- Entry pages: Not all customers are coming to your website from your homepage (nor do you want them to). By taking a look at which pages customers enter your site from, you can see if you’re optimizing these pages for the most appropriate keywords.
- Bounce rates: A bounce rate is a metric that tells you the percentage of visitors who come to your webpage and leave instantly (usually a period of a few seconds), never visiting another page. This helps you determine the quality of your traffic and whether or not you’re optimizing for the most appropriate keywords. You can also study your bounce rates based on different keywords and entry pages to make adjustments as necessary.
(To our readers, what other basic analytics do you use to track your SEO work?)
This pretty much wraps up our series on learning SEO basics. If you’re just now coming in, be sure to visit the previous articles listed at the bottom of this post to learn more. After starting out as an SEO novice, I now feel comfortable discussing the topic with friends and colleagues. More importantly, I’ve become empowered as a writer to strategically create content that will be liked by both search engines and readers.
Before closing, there are a few takeaways from my studies that I’d like to share with you.
- No SEO strategy is worthwhile without conversions. If your online business ranks at the top of every single SERP for every single keyword, it doesn’t mean a thing unless people actually convert. Remember that SEO is a piece of a much larger marketing puzzle – SEO tactics help bring customers to your site, but it’s up to you to close the deal.
- SEO requires patience. Your SEO efforts aren’t going to cause traffic jumps overnight. Quite honestly, you may not notice a difference for weeks or even months. Why? Search engines and readers need time to find your content, recognize it, and share it with others. This is why it’s so important for you to do diligent keyword research and write content that’s worth reading. Don’t get frustrated – good things come to those who wait.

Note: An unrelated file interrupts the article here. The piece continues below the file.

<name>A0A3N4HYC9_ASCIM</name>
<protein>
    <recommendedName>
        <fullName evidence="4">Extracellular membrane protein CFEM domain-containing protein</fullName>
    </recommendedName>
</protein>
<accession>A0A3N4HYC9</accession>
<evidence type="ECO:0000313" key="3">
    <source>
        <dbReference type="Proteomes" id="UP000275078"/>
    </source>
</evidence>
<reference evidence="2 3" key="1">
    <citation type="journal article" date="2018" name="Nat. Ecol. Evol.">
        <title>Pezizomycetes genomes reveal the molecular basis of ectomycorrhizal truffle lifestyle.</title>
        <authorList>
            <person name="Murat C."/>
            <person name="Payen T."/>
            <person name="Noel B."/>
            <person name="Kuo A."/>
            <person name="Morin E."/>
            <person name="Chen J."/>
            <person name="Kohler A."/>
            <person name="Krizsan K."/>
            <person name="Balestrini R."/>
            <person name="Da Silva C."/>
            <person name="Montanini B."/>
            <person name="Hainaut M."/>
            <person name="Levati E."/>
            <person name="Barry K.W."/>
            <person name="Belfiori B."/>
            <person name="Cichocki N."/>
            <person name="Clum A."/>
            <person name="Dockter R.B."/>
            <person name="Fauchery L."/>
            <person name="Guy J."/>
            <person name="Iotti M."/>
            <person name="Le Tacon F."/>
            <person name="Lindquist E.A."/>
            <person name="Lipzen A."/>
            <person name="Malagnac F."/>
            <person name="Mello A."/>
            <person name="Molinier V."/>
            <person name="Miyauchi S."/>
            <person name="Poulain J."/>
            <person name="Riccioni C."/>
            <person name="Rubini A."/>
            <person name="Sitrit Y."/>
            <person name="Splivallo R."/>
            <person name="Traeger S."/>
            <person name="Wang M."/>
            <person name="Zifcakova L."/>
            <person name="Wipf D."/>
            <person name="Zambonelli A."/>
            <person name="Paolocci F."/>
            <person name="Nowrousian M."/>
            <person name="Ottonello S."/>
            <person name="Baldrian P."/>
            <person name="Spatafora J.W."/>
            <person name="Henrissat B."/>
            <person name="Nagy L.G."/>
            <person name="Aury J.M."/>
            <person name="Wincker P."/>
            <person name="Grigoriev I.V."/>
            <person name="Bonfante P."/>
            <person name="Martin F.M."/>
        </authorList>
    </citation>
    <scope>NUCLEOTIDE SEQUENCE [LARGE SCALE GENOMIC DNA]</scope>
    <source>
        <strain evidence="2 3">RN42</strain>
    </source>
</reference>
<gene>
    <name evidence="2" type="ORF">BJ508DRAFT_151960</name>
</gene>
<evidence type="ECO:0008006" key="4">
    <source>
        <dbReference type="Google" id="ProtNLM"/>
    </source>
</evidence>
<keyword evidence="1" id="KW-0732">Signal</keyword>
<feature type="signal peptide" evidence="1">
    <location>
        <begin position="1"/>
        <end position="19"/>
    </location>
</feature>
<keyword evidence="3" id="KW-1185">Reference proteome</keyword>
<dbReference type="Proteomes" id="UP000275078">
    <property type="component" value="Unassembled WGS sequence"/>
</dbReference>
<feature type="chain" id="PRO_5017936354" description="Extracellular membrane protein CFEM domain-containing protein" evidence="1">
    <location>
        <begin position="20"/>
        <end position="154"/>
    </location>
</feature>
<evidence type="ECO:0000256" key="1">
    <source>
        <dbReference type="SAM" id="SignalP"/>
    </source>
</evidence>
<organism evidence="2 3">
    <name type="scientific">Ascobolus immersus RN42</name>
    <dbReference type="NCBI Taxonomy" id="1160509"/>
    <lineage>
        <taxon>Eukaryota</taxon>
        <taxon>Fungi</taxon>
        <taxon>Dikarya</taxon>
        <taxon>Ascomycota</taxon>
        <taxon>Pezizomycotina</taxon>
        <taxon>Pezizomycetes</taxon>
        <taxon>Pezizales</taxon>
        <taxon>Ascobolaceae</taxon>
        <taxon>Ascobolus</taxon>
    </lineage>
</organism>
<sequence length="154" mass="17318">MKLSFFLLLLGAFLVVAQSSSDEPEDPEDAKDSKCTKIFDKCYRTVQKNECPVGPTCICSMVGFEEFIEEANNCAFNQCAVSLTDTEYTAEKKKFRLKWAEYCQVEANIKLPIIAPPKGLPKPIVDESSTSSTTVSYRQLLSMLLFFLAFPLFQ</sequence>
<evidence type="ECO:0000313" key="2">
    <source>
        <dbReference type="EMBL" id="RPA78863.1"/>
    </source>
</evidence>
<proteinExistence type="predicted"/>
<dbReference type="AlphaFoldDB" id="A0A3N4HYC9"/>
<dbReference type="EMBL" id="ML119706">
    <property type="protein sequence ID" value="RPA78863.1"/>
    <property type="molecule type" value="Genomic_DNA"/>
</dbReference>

- SEO requires constant attention. While it’s nice to think that SEO is something that can be done all at once, it’s simply not true. For your SEO strategy to continue bearing fruits, you must take the time to constantly optimize your content and engage in link building. This means you need to continue doing research, tracking your analytics and growing your network. Each of these facets within your overall SEO strategy takes time, so make sure you’re fully dedicated to the cause.
- SEO is complex and professional help really helps. The findings from this series only scratch the surface of a full-on SEO plan. There are tons of ideas that are just too complex to explain, especially with ever-changing algorithms. Quite frankly, SEO requires a huge time investment in addition to extensive experience. There’s nothing wrong with reaching out for a hand, especially when the possibilities for business growth are so high. Check out Volusion’s professional SEO services for a credible and affordable way to boost your search engine presence.
That’s all folks! I hope you’ve enjoyed learning the ropes of SEO with me. If you found it interesting and think it could help others, please share these articles or leave questions and comments.
Happy (and SEO friendly) selling!
-Matt Winn, Marketing Associate
Learn SEO One Step at a Time Series:
Step One: An Important Introduction
Step Two: How Search Engines Work
Step Three: How Search Engines Rank Pages
Step Four: An Introduction to Keywords
Step Five: Keyword Research
Step Six: The Long Tail of SEO
Step Seven: Building a SEO Friendly Site
Step Eight: Link Building Basics
Step Nine: Basic SEO Measurement/Conclusion